Massachusetts is another state looking to bring sports betting to the forefront. The Massachusetts Gaming Commission drafted a document that lays out their scope on the potential local betting market. This report falls in the wake of a pending US Supreme Court case with New Jersey that could open up sports betting to the nation.
The paper has several focuses, including debriefing the SCOTUS case, going over other federal laws applicable to sports gambling (including Federal Wire Act), examines other states and their legislative efforts and pinpoints licensees and operators within state lines. If Massachusetts decides to pursue legalized sports betting, this document will serve as a guiding light. The state is also seeking to launch an investigative committee to study the effects of legal sports gambling.
Interestingly enough, the MGC recognizes that legal sports gambling will not bring in a stream of revenue right away. This is the opposite perception of other states who see legal betting as a windfall of revenue. Massachusetts identified several other benefits, including bringing online sports betting (which makes up the majority of betting activity) from illegal black markets to regulated United States online gambling sources. Another benefit would be tax revenues from betting activities and opportunities for local betting providers.
The MHC made it a point to distinguish between handle and revenue. The reason for this is because many lawmakers and regulators do not understand the difference because they are not versed in the industry. The handle is the total amount wagered. Taxes are not taken out of this figure. Sportsbooks’ gross gaming revenue is the total amount wagered minus the winnings returned to players, taxes and operating costs.
Another point of the document suggests ways the state can compete with offshore sports gambling venues in hopes of pulling traffic. Mobile capabilities are a significant factor. Many different offshore sites offer mobile betting, meaning the majority of bettors are used to mobile accessibility. Legal sites will need a mobile platform to assist with the transition. Another necessity is offering varied wagering types such as props and parlays. The offshore sites provide bettors with a variety of options when it comes to betting. This includes live, or in-play betting. If Massachusetts does introduce legal betting sites, they will have these features.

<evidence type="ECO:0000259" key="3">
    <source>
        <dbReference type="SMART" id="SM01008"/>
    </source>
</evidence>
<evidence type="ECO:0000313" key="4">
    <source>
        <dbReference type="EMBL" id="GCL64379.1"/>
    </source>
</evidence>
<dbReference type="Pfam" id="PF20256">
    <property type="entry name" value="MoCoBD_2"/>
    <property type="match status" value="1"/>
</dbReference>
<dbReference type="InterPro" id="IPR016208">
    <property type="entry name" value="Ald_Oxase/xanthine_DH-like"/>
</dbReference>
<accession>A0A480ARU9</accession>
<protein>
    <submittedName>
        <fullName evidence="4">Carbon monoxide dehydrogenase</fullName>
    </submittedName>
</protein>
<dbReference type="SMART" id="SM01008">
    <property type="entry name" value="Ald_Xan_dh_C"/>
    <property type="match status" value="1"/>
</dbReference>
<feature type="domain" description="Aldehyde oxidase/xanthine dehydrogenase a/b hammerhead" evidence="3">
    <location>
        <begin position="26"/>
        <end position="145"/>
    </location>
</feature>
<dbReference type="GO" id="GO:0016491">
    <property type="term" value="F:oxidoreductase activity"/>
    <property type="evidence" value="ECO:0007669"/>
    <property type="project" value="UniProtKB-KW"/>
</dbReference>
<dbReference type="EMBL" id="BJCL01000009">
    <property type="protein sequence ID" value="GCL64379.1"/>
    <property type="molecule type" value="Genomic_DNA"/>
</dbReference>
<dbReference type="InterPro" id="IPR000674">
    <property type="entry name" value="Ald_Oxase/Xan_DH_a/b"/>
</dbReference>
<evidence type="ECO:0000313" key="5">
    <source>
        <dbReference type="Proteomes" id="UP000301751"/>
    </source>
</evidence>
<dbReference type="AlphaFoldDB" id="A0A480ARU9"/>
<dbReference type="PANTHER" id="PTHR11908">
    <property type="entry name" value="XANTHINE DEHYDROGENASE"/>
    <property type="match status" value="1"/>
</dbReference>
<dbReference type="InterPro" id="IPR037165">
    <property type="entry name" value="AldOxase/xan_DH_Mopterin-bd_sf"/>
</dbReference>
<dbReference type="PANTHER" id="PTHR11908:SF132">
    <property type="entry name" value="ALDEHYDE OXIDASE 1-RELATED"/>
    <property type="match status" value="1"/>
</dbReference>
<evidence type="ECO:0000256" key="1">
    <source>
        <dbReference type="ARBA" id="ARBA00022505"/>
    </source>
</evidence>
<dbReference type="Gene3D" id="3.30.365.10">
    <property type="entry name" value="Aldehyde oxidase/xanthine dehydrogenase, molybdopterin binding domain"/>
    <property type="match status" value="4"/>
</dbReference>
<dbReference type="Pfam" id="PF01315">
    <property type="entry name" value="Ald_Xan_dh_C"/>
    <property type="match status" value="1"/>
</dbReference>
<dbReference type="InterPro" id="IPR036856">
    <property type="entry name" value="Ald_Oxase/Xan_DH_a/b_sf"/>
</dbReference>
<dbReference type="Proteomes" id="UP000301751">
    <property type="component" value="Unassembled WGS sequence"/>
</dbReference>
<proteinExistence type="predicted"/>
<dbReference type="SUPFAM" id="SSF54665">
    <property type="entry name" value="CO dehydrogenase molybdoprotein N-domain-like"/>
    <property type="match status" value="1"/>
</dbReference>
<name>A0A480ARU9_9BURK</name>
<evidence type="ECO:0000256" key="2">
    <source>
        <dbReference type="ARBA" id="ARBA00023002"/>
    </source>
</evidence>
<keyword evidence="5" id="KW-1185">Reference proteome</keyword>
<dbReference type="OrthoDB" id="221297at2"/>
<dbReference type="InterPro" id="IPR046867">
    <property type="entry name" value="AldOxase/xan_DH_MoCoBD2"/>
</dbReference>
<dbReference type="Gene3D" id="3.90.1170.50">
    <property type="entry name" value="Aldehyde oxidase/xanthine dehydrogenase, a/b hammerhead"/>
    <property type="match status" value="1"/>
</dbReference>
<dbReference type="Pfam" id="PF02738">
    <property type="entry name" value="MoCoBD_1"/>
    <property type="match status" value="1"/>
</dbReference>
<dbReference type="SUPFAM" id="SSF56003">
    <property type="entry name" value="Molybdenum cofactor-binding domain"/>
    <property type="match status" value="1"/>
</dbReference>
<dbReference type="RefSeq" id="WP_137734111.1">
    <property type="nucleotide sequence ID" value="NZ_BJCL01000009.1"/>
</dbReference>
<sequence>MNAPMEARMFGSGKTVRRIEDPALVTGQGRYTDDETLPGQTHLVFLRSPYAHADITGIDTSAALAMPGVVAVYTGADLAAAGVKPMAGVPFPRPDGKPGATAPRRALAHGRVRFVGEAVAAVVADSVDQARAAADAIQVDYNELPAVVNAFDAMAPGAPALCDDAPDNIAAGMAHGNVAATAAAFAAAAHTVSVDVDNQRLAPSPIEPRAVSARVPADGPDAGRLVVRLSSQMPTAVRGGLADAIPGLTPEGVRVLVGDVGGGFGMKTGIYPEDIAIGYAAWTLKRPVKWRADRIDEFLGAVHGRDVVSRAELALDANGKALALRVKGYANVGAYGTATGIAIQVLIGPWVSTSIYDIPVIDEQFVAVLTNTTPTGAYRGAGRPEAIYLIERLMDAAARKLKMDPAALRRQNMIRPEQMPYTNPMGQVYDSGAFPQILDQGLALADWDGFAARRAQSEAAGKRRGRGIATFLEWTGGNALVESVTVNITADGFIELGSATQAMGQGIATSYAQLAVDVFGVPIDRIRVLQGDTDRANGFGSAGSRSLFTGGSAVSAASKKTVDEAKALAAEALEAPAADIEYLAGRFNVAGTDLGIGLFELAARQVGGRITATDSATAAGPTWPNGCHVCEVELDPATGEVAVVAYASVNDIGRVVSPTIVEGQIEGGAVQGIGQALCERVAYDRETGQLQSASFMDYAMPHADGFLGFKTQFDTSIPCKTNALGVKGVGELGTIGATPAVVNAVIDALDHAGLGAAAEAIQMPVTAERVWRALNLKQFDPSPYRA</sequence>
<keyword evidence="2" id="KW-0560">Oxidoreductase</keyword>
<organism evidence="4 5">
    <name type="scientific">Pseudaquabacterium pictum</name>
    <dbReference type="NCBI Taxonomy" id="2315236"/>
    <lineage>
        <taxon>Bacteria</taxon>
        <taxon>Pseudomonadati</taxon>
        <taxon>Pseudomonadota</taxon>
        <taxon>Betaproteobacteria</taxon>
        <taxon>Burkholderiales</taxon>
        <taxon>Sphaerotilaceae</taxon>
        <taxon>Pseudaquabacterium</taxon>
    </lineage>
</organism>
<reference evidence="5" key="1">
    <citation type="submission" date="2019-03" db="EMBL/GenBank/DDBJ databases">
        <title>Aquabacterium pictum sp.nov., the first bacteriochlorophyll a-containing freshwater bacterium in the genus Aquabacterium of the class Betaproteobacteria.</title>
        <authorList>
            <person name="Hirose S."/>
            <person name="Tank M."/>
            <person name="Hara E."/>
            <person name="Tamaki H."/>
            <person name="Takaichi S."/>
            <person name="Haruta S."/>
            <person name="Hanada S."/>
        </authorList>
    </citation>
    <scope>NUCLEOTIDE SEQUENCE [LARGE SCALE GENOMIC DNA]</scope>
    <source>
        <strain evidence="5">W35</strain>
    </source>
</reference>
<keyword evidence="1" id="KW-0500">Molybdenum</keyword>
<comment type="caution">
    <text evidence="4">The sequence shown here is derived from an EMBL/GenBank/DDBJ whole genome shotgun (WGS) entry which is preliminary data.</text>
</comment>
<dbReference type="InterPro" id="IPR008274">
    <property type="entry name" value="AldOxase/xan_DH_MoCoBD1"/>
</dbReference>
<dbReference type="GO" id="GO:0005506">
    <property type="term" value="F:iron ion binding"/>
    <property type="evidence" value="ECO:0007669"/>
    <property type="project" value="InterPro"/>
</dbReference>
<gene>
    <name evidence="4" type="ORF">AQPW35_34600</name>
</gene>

Plainridge Park, Wynn Boston Harbor and MGM Springfield are the gaming venues on board to support betting options when legalized. These casinos favor the possibility of adding sports betting to their gambling options, meaning the state will look to these licensees as the first legal sports betting vendors in the state.
Massachusetts is a huge sports state with Boston at the center of the action. If the state is able to pass legislation, it could potentially be the second largest market under Nevada. The fact that the state is already working out consumer provisions and protections meaning they are anticipating gambling law reform and looking to capitalize. This is all depends on the SCOTUS case, but Massachusetts is ready to pounce if the verdict goes their way.